Caixin
Dec 11, 2019 09:24 AM
CX DAILY

CX Daily: The Rise of China’s Consumer Inflation is Accelerating

Photo: VCG
Photo: VCG

CPI /

China’s consumer inflation nears 8-year high on pricey pork

Consumer inflation in China soared to nearly an eight-year high in November, official data showed Tuesday, as pork prices continued to climb amid an ongoing supply shortage caused by the African swine fever crisis.

The consumer price index (CPI) rose 4.5% YOY in November, faster than October’s 3.8% growth, according to data released by the National Bureau of Statistics (NBS). Inflation hadn't been this high since January 2012, and the CPI rise topped the median estimate of 4.4% in our survey of economists.

A jump in food prices contributed 3.7 percentage points to the CPI growth last month, NBS senior statistician Shen Yun said in a statement. The surge was mainly driven by pork prices, which on average soared 110.2% year-on-year and made up 2.6 percentage points of the CPI growth, NBS data shows.

FINANCE & ECONOMICS

futures

The expansion of China’s nascent derivatives market is expected to attract foreign investors. Photo: VCG

In depth /

China speeds up expansion of derivatives market

China’s securities regulator recently approved the launch of five commodities options and three financial options, marking unprecedented measures to broaden the derivatives market. The moves are expected to attract more global investors to the China market, especially hedge funds.

The China Securities Regulatory Commission (CSRC) has made clear it aims to ease the rules in the derivatives market and increase offerings, making it more accessible and attractive to foreign investors and helping the market for A-shares to mature, a person close to the regulator said.

Check out our overview of recent measures.

Liquidity /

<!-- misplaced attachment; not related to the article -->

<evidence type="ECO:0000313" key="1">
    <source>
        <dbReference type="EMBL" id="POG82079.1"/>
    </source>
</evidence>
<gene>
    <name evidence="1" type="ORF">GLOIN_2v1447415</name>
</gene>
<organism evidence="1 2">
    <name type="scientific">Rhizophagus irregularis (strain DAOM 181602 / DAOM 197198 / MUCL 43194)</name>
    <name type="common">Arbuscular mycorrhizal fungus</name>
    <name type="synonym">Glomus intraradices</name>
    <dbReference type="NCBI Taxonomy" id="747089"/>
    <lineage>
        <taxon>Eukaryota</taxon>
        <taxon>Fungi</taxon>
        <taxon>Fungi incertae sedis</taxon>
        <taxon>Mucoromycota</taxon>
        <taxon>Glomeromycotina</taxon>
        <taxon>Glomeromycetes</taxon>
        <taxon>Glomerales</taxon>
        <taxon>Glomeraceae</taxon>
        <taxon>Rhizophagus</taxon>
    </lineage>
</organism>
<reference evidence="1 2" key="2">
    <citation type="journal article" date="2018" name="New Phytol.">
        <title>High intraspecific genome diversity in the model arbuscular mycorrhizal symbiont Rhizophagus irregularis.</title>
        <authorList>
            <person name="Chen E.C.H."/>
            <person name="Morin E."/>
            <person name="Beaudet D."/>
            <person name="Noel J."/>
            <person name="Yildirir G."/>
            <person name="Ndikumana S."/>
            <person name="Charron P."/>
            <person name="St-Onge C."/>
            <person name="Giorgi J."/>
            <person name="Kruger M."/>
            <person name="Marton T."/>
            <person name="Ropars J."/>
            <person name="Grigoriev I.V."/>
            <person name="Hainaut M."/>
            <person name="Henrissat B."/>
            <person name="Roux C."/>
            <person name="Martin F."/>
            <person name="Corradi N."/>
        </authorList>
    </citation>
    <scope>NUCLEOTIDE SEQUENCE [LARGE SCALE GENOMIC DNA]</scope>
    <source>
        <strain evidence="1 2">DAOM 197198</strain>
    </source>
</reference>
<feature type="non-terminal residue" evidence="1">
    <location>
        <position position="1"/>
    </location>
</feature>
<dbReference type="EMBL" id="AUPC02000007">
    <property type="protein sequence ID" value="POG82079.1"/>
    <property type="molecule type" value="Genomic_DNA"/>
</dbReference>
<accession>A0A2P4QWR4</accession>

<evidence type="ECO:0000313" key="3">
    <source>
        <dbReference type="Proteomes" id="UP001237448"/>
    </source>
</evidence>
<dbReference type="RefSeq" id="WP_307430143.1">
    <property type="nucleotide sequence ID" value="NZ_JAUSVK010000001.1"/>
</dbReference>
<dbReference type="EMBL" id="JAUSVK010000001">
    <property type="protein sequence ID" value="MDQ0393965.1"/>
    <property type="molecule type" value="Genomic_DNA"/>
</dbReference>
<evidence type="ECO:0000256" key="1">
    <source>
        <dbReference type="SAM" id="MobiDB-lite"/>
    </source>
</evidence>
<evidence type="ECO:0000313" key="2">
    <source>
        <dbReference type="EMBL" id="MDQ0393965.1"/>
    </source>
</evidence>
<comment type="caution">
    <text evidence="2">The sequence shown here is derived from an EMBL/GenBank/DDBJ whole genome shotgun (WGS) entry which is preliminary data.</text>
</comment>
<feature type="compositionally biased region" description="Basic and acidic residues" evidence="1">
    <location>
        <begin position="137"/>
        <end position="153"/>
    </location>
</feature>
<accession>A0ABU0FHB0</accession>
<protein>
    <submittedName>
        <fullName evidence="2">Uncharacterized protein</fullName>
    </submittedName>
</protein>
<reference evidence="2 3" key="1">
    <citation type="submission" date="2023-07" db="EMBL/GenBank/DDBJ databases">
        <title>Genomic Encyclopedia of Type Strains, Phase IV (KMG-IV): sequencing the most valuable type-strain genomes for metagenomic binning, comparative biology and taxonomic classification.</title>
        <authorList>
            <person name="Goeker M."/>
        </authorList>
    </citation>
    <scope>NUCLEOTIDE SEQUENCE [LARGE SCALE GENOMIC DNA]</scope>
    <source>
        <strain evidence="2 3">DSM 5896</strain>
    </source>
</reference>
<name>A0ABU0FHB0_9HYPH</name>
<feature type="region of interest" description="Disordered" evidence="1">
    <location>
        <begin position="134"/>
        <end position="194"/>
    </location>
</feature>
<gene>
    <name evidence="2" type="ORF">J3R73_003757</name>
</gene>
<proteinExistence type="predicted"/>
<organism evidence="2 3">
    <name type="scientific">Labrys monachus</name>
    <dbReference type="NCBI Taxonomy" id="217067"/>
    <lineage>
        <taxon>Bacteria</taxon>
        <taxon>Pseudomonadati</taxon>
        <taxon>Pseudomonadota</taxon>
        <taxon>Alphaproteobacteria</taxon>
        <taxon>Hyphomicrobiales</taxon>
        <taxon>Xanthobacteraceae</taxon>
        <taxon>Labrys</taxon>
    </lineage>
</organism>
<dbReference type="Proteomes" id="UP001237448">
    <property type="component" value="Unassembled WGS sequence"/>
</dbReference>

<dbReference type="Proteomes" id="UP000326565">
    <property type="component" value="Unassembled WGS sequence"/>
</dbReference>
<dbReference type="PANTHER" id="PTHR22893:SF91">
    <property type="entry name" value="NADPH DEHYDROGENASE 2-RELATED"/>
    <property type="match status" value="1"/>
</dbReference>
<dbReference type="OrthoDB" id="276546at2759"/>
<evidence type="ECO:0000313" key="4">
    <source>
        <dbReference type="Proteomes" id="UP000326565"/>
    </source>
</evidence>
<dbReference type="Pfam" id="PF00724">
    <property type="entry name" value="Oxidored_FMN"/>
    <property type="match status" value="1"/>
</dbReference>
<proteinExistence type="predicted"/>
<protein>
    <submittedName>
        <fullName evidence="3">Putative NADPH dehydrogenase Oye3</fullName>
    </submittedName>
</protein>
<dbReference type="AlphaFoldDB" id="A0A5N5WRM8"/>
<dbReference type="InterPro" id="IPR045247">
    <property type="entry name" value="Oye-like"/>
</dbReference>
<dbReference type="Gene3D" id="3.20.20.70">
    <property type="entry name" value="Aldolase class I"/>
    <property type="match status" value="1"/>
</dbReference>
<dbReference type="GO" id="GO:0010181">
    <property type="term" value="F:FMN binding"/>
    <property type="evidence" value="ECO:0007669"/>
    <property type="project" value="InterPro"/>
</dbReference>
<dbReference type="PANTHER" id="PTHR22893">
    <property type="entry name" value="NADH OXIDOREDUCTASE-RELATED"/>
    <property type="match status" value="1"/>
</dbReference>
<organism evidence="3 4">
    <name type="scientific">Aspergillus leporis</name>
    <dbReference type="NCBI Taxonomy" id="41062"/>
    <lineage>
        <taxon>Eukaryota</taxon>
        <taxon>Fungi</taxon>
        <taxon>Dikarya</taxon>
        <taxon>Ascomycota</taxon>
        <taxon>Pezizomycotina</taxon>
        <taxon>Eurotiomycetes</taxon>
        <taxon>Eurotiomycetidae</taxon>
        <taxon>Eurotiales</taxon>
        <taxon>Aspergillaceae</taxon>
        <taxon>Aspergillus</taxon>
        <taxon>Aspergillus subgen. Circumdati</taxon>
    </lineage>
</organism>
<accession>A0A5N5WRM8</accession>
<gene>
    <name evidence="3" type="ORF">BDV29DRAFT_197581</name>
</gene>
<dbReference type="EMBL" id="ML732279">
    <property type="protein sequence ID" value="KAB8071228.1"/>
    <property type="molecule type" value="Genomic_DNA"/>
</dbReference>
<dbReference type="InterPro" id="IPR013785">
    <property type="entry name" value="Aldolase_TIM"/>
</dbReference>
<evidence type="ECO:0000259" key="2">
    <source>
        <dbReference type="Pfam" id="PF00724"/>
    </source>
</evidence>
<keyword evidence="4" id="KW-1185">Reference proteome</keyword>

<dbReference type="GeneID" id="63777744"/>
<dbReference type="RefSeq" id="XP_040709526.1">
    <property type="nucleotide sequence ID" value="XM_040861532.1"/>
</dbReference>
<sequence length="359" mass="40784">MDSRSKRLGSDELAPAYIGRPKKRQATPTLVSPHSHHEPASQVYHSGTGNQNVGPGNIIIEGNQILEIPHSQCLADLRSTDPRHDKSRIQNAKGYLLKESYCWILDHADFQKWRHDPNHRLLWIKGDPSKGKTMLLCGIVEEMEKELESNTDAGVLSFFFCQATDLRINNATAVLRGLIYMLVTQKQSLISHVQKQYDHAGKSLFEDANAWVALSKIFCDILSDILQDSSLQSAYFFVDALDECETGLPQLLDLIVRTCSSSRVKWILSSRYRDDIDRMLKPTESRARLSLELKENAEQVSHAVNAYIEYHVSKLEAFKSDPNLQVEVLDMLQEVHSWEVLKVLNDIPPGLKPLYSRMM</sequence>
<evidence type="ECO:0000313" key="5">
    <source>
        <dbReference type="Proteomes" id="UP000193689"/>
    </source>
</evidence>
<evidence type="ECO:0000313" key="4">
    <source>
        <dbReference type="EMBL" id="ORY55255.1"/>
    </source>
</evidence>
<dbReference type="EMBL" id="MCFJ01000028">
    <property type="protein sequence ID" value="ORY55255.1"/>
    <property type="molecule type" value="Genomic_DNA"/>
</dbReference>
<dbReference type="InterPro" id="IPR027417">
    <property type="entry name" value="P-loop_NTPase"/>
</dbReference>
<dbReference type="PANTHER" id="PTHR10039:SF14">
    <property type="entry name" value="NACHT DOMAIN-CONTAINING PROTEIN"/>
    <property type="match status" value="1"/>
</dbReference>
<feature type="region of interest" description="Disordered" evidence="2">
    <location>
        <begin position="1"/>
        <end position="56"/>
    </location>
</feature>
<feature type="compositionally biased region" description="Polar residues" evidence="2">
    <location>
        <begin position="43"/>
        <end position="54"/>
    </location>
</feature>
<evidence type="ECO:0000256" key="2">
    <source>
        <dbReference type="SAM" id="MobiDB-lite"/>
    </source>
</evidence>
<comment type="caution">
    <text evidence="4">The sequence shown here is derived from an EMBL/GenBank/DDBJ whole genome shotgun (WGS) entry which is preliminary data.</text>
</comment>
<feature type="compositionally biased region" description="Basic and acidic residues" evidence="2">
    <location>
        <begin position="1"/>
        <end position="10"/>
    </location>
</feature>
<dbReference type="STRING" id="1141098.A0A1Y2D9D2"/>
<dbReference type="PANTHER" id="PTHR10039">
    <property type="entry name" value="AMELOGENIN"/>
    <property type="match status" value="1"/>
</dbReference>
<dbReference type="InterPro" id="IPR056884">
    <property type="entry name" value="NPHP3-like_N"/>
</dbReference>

Why easing monetary policy is not enough

“You can lead a horse to water, but you can’t make it drink” is how economist Zhong Zhengsheng describes the predicament facing China’s central bank as it tries to push the country’s banks to cut interest rates and increase lending to bolster flagging economic growth.

Much of the banking industry has been reluctant and slow to respond to its years of encouragement for commercial lenders to hand out more credit and reduce the cost of borrowing for companies. Zhong, director of macroeconomic analysis at CEBM Group Ltd., an affiliate of Caixin Global, said sluggish borrowing demand, banks’ declining profit growth and their unwillingness to cut loan rates are all barriers to the effectiveness of monetary policy.

Check out our deep dive.

Bonds /

Private Chinese companies get no relief in bond market

Following a series of rate cuts by China’s central bank, the corporate bond market has been cheered by declining yields, but only SOEs seem to have benefited from lower borrowing costs while private companies are still struggling.

As of Dec. 5, the yield spread between AAA-rated corporate bonds issued by central state-owned enterprises (SOEs) over government bonds of the same quality narrowed by 8 basis points from early November before the rate cuts, and the spread for local SOEs shrank by 7 basis points. Meanwhile, the spread for similar private corporate bonds widened by 2 basis points, data from Everbright Securities showed. A basis point is a hundredth of a percentage point.

IPO /

China’s fifth-largest bank makes mainland debut

State-owned lender Postal Savings Bank of China Co. Ltd. debuted Tuesday on the Shanghai Stock Exchange in the largest IPO on the A-share market since 2010.